Berzelius gave the unknown material the name "lithion/lithina", from the Greek word λιθoς, to reflect its discovery in a solid mineral, as opposed to potassium, discovered in plant ashes, sodium, known for its high abundance in animal blood. He named the metal inside the material "lithium". Lithium and potassium were part of the discovery of periodicity, as they are among a series of triads of elements in the same group that were noted by Johann Wolfgang Döbereiner in 1850 as having similar properties. Rubidium and caesium were the first elements to be discovered using the spectroscope, invented in 1859 by Robert Bunsen and Gustav Kirchhoff; the next year, they discovered caesiu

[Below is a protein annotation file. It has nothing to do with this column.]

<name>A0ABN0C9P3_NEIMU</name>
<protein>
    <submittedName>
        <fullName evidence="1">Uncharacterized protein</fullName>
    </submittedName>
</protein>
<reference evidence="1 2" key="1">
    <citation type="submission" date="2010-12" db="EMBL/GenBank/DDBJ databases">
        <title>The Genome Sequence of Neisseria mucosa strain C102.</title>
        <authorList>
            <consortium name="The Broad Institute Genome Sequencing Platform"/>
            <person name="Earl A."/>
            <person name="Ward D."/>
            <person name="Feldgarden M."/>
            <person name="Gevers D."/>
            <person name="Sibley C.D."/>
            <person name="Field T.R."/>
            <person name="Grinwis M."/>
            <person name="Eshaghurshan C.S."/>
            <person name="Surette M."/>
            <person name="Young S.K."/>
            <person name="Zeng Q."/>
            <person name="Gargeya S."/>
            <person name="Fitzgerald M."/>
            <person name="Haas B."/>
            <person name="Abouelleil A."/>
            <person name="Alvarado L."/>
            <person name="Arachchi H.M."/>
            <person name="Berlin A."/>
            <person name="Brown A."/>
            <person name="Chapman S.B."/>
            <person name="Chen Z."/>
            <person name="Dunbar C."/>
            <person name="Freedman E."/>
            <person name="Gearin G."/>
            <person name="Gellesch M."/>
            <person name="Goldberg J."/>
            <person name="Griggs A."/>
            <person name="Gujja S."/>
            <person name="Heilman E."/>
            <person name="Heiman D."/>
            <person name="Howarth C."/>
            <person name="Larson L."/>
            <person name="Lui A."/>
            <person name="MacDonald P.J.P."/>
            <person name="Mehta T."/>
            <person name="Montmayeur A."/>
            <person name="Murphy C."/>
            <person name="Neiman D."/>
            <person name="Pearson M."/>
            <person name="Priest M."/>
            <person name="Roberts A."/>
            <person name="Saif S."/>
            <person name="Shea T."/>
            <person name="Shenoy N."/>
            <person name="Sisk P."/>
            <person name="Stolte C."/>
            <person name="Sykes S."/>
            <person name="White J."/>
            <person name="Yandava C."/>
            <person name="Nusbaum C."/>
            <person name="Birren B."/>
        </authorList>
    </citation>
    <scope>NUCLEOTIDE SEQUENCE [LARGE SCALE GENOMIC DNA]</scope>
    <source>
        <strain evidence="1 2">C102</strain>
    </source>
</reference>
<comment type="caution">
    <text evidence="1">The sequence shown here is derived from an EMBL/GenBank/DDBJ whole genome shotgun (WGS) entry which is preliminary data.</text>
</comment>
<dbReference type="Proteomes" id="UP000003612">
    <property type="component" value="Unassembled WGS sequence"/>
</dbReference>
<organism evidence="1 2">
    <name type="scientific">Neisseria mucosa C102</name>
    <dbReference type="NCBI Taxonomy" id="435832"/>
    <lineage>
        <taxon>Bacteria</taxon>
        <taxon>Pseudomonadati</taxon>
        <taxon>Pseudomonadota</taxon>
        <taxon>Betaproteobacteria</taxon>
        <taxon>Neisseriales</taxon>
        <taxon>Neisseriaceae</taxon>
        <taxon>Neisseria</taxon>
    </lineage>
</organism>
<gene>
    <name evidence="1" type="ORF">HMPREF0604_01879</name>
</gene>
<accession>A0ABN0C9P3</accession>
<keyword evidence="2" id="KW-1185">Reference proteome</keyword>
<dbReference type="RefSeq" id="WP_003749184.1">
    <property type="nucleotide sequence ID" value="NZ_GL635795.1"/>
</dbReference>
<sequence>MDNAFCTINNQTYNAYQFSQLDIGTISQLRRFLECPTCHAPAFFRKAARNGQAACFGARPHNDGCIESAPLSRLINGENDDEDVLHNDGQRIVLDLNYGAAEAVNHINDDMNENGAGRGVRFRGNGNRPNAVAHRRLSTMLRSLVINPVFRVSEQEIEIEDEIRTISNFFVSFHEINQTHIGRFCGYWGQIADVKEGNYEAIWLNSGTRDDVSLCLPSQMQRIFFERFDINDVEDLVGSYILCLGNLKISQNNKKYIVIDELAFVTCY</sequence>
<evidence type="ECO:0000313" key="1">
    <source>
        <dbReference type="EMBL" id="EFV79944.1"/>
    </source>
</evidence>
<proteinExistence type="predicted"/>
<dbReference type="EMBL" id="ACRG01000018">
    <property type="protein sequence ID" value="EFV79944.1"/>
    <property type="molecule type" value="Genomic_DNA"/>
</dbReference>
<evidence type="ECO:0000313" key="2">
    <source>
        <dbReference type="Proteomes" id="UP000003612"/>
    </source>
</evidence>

A metalloid is a type of chemical element which has properties in between, or that are a mixture of, those of metals and nonmetals. There is neither a standard definition of a metalloid nor complete agreement on the elements appropriately classified as such. Despite the lack of specificity, the term remains in use in the literature of chemistry; the six recognised metalloids are boron, germanium, arsenic and tellurium. Five elements are less so classified: carbon, selenium and astatine. On a standard periodic table, all eleven elements are located in a diagonal region of the p-block extending from boron at the upper left to astatine at lower right; some periodic tables include a dividing line between metals and nonmetals and the metalloids may be found close to this line. Typical metalloids have a metallic appearance, but they are brittle and only fair conductors of electricity. Chemically, they behave as nonmetals, they can form alloys with metals. Most of their other physical properties and chemical properties are intermediate in nature.